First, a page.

By rights, rappers and Hollywood should be a good fit. As one fan gushes here to Christopher ‘Biggie Smalls’ Wallace – aka Notorious B.I.G. – about his first album Ready To Die: his music is so real, it’s “like a movie”.
What he means is that it’s full of guns, gangsters, sex and drugs; an audio gangster movie. But unlike the clichéd gangsta flicks Hollywood was churning out by the fistful in the early ’90s, Biggie’s lyrics had the authenticity of first-hand experience.
He had the rap sheet to prove it and if that wasn’t enough, the bloody East Coast/West Coast feud that sprung up with Tupac Shakur (played here by Anthony Mackie) sealed the deal.
These guys were living the life until it killed them. Which, of course, it did, in matching drive-by shootings, by person – or persons – unknown.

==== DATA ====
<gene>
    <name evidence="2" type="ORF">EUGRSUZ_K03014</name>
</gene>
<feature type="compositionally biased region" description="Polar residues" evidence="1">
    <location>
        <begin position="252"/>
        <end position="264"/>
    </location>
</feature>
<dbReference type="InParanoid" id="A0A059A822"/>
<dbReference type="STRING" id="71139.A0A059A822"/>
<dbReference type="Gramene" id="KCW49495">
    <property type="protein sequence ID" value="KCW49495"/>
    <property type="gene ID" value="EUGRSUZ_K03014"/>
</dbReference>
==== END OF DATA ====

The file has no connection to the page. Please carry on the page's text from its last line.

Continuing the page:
George Tillman’s serviceable but uninspired Biggie biopic contrives to ignore the elephant in the room. Was Biggie involved in Tupac’s shooting(s)?
And was he targeted in a reprisal killing? Given that his mother, Voletta Wallace, is on board as producer (alongside Sean Combs aka P Diddy), it’s not surprising that the movie takes Biggie’s oft-repeated denials at face value, and instead constructs a safe morality tale about a wild kid from the wrong side of the tracks who had begun to put his house in order and accept his responsibilities to various women (including Lil’ Kim and Faith Evans) when he was brutally snatched away from them.
That may be the truth, or at least part of it, but the dull, plodding script – narrated from the grave by Biggie himself – and Tillman’s feckless, cable movie direction drains all the electricity out of the telling.
Still, it’s not a bad primer, and the movie scores one bona fide hit with the casting of charming, talented, suitably XXL newcomer Jamal Woolard in
the title role.